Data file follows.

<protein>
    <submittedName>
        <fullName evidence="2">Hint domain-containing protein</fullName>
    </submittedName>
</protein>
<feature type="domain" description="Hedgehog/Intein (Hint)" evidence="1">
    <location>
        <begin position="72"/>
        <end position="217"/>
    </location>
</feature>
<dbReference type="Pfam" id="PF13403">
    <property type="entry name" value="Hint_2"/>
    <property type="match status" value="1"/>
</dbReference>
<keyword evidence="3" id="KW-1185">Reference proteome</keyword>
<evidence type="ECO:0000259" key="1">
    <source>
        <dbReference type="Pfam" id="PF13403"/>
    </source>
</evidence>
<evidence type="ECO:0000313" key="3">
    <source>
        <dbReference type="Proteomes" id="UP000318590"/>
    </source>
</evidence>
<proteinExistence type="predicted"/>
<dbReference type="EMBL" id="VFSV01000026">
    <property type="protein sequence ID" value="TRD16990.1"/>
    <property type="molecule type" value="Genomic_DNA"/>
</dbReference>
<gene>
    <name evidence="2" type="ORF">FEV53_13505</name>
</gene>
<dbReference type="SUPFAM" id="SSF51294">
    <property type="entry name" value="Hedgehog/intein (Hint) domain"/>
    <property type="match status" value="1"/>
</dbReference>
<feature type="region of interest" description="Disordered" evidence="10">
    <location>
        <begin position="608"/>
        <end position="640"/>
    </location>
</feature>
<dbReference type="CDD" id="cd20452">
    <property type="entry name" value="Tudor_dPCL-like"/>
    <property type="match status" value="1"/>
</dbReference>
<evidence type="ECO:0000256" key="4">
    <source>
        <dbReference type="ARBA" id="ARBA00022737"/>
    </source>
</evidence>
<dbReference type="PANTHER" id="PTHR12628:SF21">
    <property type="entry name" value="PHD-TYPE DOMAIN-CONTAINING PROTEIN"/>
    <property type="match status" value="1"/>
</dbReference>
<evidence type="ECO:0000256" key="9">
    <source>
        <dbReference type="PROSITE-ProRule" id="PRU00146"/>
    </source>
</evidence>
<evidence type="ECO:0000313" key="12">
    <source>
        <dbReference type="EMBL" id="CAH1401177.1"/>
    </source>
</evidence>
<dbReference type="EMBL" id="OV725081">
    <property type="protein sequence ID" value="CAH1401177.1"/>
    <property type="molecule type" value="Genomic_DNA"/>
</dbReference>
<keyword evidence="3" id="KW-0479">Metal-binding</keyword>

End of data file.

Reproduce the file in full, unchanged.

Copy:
<protein>
    <submittedName>
        <fullName evidence="2">Hint domain-containing protein</fullName>
    </submittedName>
</protein>
<feature type="domain" description="Hedgehog/Intein (Hint)" evidence="1">
    <location>
        <begin position="72"/>
        <end position="217"/>
    </location>
</feature>
<dbReference type="Pfam" id="PF13403">
    <property type="entry name" value="Hint_2"/>
    <property type="match status" value="1"/>
</dbReference>
<keyword evidence="3" id="KW-1185">Reference proteome</keyword>
<evidence type="ECO:0000259" key="1">
    <source>
        <dbReference type="Pfam" id="PF13403"/>
    </source>
</evidence>
<evidence type="ECO:0000313" key="3">
    <source>
        <dbReference type="Proteomes" id="UP000318590"/>
    </source>
</evidence>
<proteinExistence type="predicted"/>
<dbReference type="EMBL" id="VFSV01000026">
    <property type="protein sequence ID" value="TRD16990.1"/>
    <property type="molecule type" value="Genomic_DNA"/>
</dbReference>
<gene>
    <name evidence="2" type="ORF">FEV53_13505</name>
</gene>
<dbReference type="SUPFAM" id="SSF51294">
    <property type="entry name" value="Hedgehog/intein (Hint) domain"/>
    <property type="match status" value="1"/>
</dbReference>
<feature type="region of interest" description="Disordered" evidence="10">
    <location>
        <begin position="608"/>
        <end position="640"/>
    </location>
</feature>
<dbReference type="CDD" id="cd20452">
    <property type="entry name" value="Tudor_dPCL-like"/>
    <property type="match status" value="1"/>
</dbReference>
<evidence type="ECO:0000256" key="4">
    <source>
        <dbReference type="ARBA" id="ARBA00022737"/>
    </source>
</evidence>
<dbReference type="PANTHER" id="PTHR12628:SF21">
    <property type="entry name" value="PHD-TYPE DOMAIN-CONTAINING PROTEIN"/>
    <property type="match status" value="1"/>
</dbReference>
<evidence type="ECO:0000256" key="9">
    <source>
        <dbReference type="PROSITE-ProRule" id="PRU00146"/>
    </source>
</evidence>
<evidence type="ECO:0000313" key="12">
    <source>
        <dbReference type="EMBL" id="CAH1401177.1"/>
    </source>
</evidence>
<dbReference type="EMBL" id="OV725081">
    <property type="protein sequence ID" value="CAH1401177.1"/>
    <property type="molecule type" value="Genomic_DNA"/>
</dbReference>
<keyword evidence="3" id="KW-0479">Metal-binding</keyword>